One thing about Familia Leta it takes a bit of time to realize is that while all appears to be well, all is not... well. They (we) have just as many problems as the next family, and in 2007, we might have broken a record for suck-ass luck. One of us found out she is infertile. Another of us filed for divorce. Still another suffered a pulmonary embolism, and yet another lost a pregnancy at nine weeks. And then there is me: I lost a very important career make-or-breaking job and, ugh, not that it matters but the whole Larry Debacle of 2007? I could have done without that, thanks. My dad being sent home to die was just more suck-ass to cram in our cram holes. We've friggin' had enough, thank you. But Hyancinth Level keeps us up and smiling in the face of abject horror. It's part of the contract. It's what we do. It's what everyone does, I think, especially if there are kids around.
But just because we are all smiling in the face of abject horror doesn't mean we don't like to talk about it. We do. Very much. However, three year old Liam and four year old Ana do not need to spend their Christmas learning vocabulary like " leukemia, blast cells, chemotherapy, dementia, embollism, spontaneous abortion, divorce, endometriosis, FSH level, and cram hole." It is possible to substitute the usual words. So they do.
What you mean: "So Pop hasn't died yet. It's quite surprising that he's still alive considering he has terminal cancer and was supposed to be dead as Elvis, oh, four months ago."
What you say: "So the patriarch is still a functioning carbon-based life form. We're vanquished of complacency by this, considering his expected level of rapidly dividing hostile cells is no longer measured by cytogenics. Also, he is really late for his reunification with spirit animal, forever ago, really."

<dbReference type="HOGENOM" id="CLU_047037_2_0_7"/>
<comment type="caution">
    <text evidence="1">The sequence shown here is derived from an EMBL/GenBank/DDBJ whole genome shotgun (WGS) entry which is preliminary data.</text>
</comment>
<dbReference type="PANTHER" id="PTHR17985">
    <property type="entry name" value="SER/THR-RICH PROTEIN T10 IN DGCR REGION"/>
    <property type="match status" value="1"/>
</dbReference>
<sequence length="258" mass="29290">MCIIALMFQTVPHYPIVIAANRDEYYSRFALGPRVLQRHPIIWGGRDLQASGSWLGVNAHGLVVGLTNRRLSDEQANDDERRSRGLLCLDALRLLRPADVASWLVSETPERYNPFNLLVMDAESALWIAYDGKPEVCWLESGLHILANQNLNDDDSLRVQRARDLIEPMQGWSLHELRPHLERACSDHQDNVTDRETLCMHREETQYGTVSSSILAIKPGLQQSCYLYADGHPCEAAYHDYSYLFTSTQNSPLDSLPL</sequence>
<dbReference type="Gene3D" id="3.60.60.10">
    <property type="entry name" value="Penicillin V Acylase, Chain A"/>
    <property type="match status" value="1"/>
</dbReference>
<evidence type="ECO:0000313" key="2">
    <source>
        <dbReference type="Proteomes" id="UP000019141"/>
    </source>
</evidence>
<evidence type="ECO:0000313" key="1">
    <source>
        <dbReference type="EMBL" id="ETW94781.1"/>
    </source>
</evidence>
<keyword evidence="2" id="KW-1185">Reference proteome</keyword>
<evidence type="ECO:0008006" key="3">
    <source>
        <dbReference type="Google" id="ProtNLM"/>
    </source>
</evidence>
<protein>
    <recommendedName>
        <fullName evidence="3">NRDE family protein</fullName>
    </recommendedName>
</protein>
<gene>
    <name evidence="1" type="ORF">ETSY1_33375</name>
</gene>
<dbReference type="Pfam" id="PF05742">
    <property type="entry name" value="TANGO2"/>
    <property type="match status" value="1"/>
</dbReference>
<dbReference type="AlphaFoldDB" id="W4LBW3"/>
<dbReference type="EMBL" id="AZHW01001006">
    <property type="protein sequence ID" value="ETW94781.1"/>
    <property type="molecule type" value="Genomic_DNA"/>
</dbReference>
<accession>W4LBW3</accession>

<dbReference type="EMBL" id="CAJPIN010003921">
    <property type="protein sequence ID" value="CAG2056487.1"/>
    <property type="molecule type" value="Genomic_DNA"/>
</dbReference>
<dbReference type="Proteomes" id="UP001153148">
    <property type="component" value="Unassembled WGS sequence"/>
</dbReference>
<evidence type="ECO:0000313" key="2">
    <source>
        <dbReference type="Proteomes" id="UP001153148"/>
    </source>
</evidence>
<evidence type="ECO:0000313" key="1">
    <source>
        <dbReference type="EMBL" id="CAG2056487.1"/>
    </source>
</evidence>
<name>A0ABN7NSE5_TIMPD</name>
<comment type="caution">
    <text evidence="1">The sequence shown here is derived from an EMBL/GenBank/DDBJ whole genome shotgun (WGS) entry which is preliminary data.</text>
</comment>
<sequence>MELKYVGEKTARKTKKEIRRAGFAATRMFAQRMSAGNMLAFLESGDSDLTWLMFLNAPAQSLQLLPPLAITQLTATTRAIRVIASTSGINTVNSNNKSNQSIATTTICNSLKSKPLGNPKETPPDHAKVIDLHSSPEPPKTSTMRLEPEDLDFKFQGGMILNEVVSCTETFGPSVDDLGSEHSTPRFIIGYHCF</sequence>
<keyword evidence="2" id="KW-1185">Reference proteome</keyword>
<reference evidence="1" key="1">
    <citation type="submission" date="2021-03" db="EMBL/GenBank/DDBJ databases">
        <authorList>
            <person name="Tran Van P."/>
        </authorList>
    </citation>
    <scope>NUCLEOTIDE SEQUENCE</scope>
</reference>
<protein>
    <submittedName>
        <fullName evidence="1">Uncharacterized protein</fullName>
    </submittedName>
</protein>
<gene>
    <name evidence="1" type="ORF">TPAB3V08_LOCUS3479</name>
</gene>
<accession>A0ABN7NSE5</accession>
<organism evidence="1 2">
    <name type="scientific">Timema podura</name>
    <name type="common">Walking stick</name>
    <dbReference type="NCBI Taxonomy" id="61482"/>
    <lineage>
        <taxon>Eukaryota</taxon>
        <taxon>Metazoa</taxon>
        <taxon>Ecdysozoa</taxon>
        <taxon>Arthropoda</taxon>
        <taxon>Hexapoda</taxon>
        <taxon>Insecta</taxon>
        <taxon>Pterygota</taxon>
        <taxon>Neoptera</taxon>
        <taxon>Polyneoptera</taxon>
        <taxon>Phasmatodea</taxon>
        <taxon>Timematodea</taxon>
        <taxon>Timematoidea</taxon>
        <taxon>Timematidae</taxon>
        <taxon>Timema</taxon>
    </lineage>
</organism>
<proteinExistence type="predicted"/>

Then some three year old, say, Liam, comes up and says, "Mommy, was is carbon-based?" And then some smart-ass can say that carbon is an important material that makes up our bodies, and Liam feels like a genius, and we have all just been clever and snide about my dad not dying. And the kids have no idea we've been talking about death and has no idea that his Pop might be going away forever. See how awesome that is?
But sometimes, Nina comes up says, "Vanquished?? Read a little Faulkner last night, did you? Are you trying to model irony, are you just an ass?" And then everyone shushes Nina for swearing, and asks Nina if she might be off-meds, which she most assuredly is. They then ignore her and try to think of synonyms for vanquished.
But sooner or later, Ana comes up and says, "Nina, what is irony?"
This is the moment when Nina scoops up Ana in one arm and Liam in the other and carries them to the Christmas tree. Because Familia Leta is awesome on at least five levels, we'll call this the Bit Level:
I point to the drill bits and I say "those bits are made of iron. So I call them iron-y." The fact that they are made of steel or a cheap decorative alloy is no issue. It's ok to lie to these kids, yes indeed. We decorate the Christmas tree with candles and drill bits because Ana likes the candles and Liam loves power tools, and for as long as possible, these kids will know nothing about a world that is not magical and beautiful and glowing with loveliness. And drill bits.